The development of Saudi professionals featured heavily in the changes announced by the SAFF on its official Twitter account on Saturday and was not limited to referees. Each club will be required to have at least one Saudi assistant coach, holding a football coaching A license in addition to one Saudi member in the team’s medical staff starting in 2019-20 season. Head coaches of all Saudi clubs must hold a professional coaching license from one of the continental football confederations.
Finally, regulations on the split of attendance at football stadiums have been standardised, with the home team allocated 80 percent of the stands, while the remaining 20 percent is directed to the away support. This rule will apply to all competitions apart from the King’s Cup final and the Super Cup final for which attendance will be split 50-50 regardless of the host venue.
In other changes, SAFF will allow four national team players to return to their club side Al-Ahli for the AFC Champions League round of 16 clashes against Qatar’s Al-Sadd on May 7 and 14.
Goalkeeper Mohammed Al-Owais, defender Motaz Hawsawi, midfielder Hussein Al-Moqahwi and striker Mohannad Assiri will all be excused from Juan Antonio Pizzi’s squad and will miss Saudi Arabia’s friendly matches against Algeria and Greece on May 9 and May 15.

Premier League legend Ashley Cole announces retirement, plans move into coaching

Updated 18 August 2019

Premier League legend Ashley Cole announces retirement, plans move into coaching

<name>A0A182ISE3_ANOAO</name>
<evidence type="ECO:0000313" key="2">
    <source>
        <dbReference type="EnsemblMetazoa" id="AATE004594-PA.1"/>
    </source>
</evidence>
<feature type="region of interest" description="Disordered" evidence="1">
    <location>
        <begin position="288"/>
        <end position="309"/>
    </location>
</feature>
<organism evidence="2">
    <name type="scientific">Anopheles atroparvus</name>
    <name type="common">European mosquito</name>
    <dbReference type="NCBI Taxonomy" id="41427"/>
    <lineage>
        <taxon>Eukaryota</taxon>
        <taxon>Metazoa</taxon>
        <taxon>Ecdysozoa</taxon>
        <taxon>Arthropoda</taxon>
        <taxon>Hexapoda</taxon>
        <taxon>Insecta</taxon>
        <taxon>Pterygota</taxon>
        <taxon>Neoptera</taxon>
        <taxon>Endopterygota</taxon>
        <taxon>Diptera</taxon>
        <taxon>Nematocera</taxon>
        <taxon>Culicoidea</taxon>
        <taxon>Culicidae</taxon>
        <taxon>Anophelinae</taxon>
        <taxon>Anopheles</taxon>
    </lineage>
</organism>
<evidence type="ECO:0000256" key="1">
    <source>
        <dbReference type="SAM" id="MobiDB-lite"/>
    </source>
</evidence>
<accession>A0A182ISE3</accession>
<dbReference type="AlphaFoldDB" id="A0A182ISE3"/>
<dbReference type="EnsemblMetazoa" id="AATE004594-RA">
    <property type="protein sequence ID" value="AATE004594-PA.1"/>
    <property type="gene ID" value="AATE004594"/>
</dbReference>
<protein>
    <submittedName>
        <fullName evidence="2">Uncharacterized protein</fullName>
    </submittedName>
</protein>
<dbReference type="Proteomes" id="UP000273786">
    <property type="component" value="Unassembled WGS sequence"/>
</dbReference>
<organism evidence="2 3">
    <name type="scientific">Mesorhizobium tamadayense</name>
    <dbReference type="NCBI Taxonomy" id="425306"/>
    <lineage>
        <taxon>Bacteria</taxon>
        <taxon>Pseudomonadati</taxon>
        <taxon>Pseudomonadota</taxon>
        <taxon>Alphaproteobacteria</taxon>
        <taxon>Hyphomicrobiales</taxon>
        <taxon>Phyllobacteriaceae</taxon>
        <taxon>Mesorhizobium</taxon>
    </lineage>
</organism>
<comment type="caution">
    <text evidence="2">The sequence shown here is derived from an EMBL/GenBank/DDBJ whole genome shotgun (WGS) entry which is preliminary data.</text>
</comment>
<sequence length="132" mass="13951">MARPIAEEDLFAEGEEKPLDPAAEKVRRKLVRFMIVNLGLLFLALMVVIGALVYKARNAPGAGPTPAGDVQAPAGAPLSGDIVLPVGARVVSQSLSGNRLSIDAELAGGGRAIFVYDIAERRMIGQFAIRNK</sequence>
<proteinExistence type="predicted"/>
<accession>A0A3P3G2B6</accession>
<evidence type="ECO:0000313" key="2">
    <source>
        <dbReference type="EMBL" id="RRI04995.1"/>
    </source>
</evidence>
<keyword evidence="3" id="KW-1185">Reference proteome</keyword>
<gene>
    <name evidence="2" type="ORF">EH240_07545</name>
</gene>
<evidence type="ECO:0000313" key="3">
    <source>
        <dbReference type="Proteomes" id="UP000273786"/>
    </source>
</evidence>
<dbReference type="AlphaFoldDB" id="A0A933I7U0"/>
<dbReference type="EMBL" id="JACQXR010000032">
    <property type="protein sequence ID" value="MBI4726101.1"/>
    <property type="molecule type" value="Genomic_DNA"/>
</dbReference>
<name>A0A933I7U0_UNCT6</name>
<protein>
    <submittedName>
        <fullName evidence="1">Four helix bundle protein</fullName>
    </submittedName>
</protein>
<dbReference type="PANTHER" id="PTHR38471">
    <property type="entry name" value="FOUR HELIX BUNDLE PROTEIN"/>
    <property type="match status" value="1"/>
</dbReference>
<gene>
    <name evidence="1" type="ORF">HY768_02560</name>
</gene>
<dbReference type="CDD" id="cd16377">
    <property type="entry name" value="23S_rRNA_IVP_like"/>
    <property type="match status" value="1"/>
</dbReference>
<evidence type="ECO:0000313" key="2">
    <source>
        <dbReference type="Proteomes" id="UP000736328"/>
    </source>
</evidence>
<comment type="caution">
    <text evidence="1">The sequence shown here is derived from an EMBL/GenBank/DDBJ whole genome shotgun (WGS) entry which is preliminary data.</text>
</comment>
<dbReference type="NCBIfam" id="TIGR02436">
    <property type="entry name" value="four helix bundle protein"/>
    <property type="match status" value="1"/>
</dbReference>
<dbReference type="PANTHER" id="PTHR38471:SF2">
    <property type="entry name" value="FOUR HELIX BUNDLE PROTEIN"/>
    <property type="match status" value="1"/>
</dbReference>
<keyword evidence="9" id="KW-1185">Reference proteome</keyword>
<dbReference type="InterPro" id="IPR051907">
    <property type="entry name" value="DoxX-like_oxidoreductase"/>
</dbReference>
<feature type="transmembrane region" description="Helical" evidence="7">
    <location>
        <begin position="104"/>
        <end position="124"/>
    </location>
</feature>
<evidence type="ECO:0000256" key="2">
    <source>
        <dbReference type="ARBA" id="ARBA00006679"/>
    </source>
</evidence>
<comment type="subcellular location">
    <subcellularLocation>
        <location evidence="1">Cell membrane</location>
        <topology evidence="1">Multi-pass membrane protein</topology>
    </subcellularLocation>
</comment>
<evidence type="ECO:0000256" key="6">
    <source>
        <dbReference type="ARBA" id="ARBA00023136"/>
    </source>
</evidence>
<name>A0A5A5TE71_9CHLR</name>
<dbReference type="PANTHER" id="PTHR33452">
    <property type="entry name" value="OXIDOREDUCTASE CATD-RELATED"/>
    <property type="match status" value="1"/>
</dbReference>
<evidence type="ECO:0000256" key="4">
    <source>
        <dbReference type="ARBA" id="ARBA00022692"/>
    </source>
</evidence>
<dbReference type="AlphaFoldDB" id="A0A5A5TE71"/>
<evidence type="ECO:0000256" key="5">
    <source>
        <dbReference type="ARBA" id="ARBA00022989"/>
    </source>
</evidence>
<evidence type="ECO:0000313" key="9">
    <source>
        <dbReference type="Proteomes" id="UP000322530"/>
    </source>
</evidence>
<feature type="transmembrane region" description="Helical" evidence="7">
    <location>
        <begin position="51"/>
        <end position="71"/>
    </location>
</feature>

LONDON: Former England defender Ashley Cole is planning a move into coaching after announcing his retirement from football.

Cole won 13 major titles during his 20-year career, including the 2012 Champions League with Chelsea, three Premier League titles and seven FA Cups.

The 38-year-old Cole, who also won 107 caps for England, announced his retirement Sunday while working as a pundit on British broadcaster Sky Sports.

"After hard thinking and consideration, it was obviously time to hang my boots up and look towards my next chapter, which will hopefully be coaching. I'm doing a course at the moment," Cole said. "Now I want to be great at being a coach."

Cole said he was most proud of his haul of England caps. Only Peter Shilton, Wayne Rooney, David Beckham, Steven Gerrard and Bobby Moore have made more appearances for the country.

Cole began his career with Arsenal and, after a brief loan spell at Crystal Palace, went on to make more than 200 appearances for the Gunners, lifting the FA Cup three times and winning the Premier League twice. He was a member of the "Invincibles" team which went through the 2003-04 Premier League season unbeaten.

He left the club in acrimonious circumstances in 2006 and was fined £100,000 ($121,500) — later reduced to £75,000 on appeal — for his part in an illegal approach from Chelsea in 2005, the club he would join the following year.

Cole won the FA Cup in his first season at Stamford Bridge and four times in total and also won the Premier League in 2010 and the Champions League in 2012, scoring in the penalty shootout as Chelsea beat Bayern Munich.

After leaving Chelsea in 2014, Cole had spells with Roma and LA Galaxy before ending his playing career under former Chelsea teammate Frank Lampard at Derby in England's second tier.